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  SOS Rhino : In The News : Newsletter : June 2006


SOS Rhino Review
June 2006

Welcome to the SOS Rhino Review, a newsletter about rhinos from SOS Rhino. You’ll find links to interesting articles here as well as updates on our efforts to save rhinos all over the world. Let us know if you’d rather not receive this newsletter.

And now, let's go to the rhino news.

1. Feature Stories
2. World Rhino News
3. Donor Appreciation
4. Find It On Our Web Site
5. Frequently Asked Questions
6. How You Can Help
7. Answers to Frequently Asked Questions
8. About Us


Full Stories Are Available Via Web Links

 

1. Feature Stories

MONTHLY FIELD REPORT
March 2006


Jose Dias Ferreira is a Mammal and Bird Curator at Lisbon Zoo, Lisbon, Portugal. He has heard of our efforts to save the Sumatran rhino from extinction through our international sponsors in wildlife conservation. Unlike his predecessor, Alfonso de Albuquerque the conqueror, who sailed the seas, Jose took a flight in! And, for 19 days he was with SOS Rhino Borneo -- ?captive? and ?entrapped? in the wilds of Tabin. He kept abreast with the fast paced but agile footed and confident RPU members. He had first hand experience on the struggles of the patrol unit in searching for the elusive rhino, endless trekking, traversing rivers (swollen within minutes after a heavy downpour), slippery vertical ascend and descending terrain, food rationing, just to name a few of the routine challenges of our protection units.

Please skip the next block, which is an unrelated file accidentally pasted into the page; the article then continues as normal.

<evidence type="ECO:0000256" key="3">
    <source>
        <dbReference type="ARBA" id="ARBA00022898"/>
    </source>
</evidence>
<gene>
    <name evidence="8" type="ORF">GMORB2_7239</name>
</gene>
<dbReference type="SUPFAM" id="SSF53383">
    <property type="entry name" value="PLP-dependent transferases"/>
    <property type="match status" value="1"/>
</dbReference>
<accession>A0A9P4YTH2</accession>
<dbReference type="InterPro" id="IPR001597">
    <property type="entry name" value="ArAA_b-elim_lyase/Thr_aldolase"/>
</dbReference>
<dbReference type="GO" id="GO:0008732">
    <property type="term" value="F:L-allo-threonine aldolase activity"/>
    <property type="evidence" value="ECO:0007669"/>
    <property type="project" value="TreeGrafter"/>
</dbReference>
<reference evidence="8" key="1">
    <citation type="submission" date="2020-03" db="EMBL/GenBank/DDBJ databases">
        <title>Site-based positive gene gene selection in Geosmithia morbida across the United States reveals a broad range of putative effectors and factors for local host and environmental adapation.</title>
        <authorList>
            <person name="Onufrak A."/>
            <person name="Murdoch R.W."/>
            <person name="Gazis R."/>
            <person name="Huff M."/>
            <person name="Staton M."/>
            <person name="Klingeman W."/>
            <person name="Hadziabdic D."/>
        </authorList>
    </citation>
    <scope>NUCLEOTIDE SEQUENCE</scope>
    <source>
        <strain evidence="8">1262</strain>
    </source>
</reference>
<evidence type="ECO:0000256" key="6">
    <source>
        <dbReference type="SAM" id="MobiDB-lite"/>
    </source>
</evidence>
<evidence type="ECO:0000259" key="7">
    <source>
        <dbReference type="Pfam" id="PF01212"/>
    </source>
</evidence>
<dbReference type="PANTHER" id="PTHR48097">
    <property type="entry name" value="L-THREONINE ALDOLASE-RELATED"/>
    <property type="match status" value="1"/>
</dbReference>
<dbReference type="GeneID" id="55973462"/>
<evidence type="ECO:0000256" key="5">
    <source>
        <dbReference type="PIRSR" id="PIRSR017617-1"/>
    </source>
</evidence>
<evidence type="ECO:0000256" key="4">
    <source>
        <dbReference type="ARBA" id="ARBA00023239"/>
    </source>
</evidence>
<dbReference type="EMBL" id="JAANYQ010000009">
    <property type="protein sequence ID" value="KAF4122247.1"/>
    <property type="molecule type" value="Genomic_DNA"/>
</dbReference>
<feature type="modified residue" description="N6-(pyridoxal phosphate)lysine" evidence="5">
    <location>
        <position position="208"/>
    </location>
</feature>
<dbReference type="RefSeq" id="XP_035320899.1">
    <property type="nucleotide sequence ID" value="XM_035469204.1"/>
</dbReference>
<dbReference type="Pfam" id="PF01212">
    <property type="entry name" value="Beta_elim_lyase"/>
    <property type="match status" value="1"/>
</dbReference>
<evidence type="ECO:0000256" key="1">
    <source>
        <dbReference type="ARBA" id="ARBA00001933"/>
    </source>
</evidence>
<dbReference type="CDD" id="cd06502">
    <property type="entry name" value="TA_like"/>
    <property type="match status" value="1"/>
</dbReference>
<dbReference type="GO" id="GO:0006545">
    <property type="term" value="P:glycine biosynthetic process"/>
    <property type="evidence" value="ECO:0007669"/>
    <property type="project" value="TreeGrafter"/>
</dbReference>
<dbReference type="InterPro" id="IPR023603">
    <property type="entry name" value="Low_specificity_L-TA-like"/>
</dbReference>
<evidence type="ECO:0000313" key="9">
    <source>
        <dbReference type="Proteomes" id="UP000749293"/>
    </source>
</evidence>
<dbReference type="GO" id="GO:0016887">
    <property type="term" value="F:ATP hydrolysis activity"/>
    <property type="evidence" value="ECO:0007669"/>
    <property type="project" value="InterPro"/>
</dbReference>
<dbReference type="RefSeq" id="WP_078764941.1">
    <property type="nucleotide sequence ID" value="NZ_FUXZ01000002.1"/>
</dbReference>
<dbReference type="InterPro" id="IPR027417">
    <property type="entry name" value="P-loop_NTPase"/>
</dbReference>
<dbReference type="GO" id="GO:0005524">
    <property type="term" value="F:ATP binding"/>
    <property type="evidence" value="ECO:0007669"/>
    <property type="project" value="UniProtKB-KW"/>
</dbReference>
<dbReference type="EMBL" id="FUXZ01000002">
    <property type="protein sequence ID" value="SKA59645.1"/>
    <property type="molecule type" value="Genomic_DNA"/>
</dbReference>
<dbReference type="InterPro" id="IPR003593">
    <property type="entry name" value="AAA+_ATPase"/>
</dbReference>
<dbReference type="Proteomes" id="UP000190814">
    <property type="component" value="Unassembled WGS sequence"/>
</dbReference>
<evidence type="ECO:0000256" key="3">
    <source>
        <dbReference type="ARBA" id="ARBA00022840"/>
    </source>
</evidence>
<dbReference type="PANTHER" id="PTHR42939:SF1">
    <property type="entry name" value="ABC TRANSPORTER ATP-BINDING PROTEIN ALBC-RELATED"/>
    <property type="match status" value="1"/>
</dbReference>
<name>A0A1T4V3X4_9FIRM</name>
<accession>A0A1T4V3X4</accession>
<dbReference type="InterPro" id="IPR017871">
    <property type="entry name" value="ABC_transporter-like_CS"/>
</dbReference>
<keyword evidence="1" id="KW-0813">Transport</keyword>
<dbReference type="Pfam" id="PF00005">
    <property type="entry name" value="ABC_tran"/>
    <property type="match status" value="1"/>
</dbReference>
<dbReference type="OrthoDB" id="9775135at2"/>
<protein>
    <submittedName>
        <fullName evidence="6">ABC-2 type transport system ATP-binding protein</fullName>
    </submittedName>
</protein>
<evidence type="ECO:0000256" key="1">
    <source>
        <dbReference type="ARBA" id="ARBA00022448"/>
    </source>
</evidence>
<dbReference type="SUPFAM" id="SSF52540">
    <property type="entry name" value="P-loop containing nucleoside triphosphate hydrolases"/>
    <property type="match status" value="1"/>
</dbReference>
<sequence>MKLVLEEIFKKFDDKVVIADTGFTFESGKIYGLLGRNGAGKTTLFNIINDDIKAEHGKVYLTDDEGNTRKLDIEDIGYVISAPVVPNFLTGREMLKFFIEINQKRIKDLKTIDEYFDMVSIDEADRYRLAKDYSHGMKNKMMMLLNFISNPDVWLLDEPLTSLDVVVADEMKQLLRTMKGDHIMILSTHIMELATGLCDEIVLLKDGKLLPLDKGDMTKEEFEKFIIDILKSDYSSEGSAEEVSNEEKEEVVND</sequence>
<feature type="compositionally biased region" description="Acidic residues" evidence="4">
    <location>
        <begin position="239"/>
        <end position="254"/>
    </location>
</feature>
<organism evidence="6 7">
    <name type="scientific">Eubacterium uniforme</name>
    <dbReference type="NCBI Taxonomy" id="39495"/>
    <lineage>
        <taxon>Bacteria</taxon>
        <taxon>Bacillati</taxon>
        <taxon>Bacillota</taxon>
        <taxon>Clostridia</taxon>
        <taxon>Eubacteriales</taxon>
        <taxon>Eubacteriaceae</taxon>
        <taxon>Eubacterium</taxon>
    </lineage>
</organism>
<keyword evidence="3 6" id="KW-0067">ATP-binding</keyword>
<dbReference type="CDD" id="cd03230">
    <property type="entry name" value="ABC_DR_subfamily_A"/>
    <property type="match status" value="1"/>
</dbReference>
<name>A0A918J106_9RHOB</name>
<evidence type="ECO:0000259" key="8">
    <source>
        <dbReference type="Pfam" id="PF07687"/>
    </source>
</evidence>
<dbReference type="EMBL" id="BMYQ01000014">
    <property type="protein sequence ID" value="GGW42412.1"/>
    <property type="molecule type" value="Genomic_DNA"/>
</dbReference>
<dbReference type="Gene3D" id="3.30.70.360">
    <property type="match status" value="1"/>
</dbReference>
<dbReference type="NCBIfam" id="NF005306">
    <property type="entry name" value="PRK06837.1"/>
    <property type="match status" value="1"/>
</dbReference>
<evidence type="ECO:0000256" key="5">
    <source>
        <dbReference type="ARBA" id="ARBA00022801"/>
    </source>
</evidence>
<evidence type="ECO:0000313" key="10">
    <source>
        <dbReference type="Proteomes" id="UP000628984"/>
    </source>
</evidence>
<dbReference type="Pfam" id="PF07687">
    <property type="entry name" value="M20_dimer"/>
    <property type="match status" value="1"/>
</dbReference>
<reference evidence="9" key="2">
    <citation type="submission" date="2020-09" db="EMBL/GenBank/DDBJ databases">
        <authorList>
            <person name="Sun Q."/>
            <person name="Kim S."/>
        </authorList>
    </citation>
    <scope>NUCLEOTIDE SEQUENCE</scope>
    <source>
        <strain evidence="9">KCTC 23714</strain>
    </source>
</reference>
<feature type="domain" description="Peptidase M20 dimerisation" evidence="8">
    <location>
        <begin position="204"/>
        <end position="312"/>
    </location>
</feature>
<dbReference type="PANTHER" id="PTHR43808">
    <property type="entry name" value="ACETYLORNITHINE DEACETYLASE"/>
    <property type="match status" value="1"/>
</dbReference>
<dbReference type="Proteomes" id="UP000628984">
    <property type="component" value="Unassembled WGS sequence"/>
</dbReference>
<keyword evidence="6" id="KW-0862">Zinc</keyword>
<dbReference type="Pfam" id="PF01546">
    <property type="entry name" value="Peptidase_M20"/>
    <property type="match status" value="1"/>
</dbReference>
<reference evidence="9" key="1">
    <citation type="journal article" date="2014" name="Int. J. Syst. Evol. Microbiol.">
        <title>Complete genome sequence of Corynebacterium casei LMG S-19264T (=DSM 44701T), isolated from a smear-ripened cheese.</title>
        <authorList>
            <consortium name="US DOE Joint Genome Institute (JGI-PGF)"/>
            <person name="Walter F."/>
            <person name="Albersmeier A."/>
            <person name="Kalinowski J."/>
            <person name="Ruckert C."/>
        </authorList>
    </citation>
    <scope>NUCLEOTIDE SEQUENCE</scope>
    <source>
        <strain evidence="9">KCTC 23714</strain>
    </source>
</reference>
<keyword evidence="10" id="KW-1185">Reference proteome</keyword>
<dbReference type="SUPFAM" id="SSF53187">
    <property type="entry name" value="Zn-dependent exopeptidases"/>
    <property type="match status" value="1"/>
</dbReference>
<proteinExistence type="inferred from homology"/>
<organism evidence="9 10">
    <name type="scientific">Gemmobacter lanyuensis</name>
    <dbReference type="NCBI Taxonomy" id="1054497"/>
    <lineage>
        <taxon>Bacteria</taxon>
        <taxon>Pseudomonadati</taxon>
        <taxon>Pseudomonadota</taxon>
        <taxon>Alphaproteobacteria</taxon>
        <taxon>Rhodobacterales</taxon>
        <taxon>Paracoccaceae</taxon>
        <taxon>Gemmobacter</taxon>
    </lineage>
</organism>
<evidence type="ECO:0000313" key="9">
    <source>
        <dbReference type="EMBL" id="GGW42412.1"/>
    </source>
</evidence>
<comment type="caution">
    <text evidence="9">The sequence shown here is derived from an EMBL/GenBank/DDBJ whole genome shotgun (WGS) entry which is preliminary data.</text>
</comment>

Click to read the full news article

2. World Rhino News

South Africa plans to crack down on 'canned hunting' of wildlife  
CAPE TOWN, South Africa – South Africa proposed new laws Tuesday that would end the “canned hunting” of wildlife bred in captivity to be shot in closed reserves by wealthy tourists. “The days of captive breeding of listed species for any purposes except science and conservation are over,” Environment Minister Marthinus van Schalkwyk said.

Click to read the full news article

Southeast Asia plans wildlife crime-busting units
BANGKOK - Special wildlife crime-busting units will form the core of Southeast Asia’s first coordinated effort against the multi-billion-dollar illegal trade in animals and plants, officials said yesterday.
"They will go after the big guys," Steve Galster, director of WildAid Thailand, which will help train the units, told Reuters.

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3. Donor Appreciation

SOS RHINO wishes to acknowledge the following individuals, organizations, and foundations for their generous support of our programs. Their support comes in many forms: donation of their expertise and time, funds for specific programs and equipment, and donation of products. THANK YOU!

Click HERE to view the list of our donors!

4. Find It On Our Web Site

Rhino Links

Find organizations and institutions that SOS Rhino works with or has worked with, knows, or just thinks you should know. It is by no means complete. If you have other links you think should be listed on this site, send their addresses and some information on the organizations to info@sosrhino.org.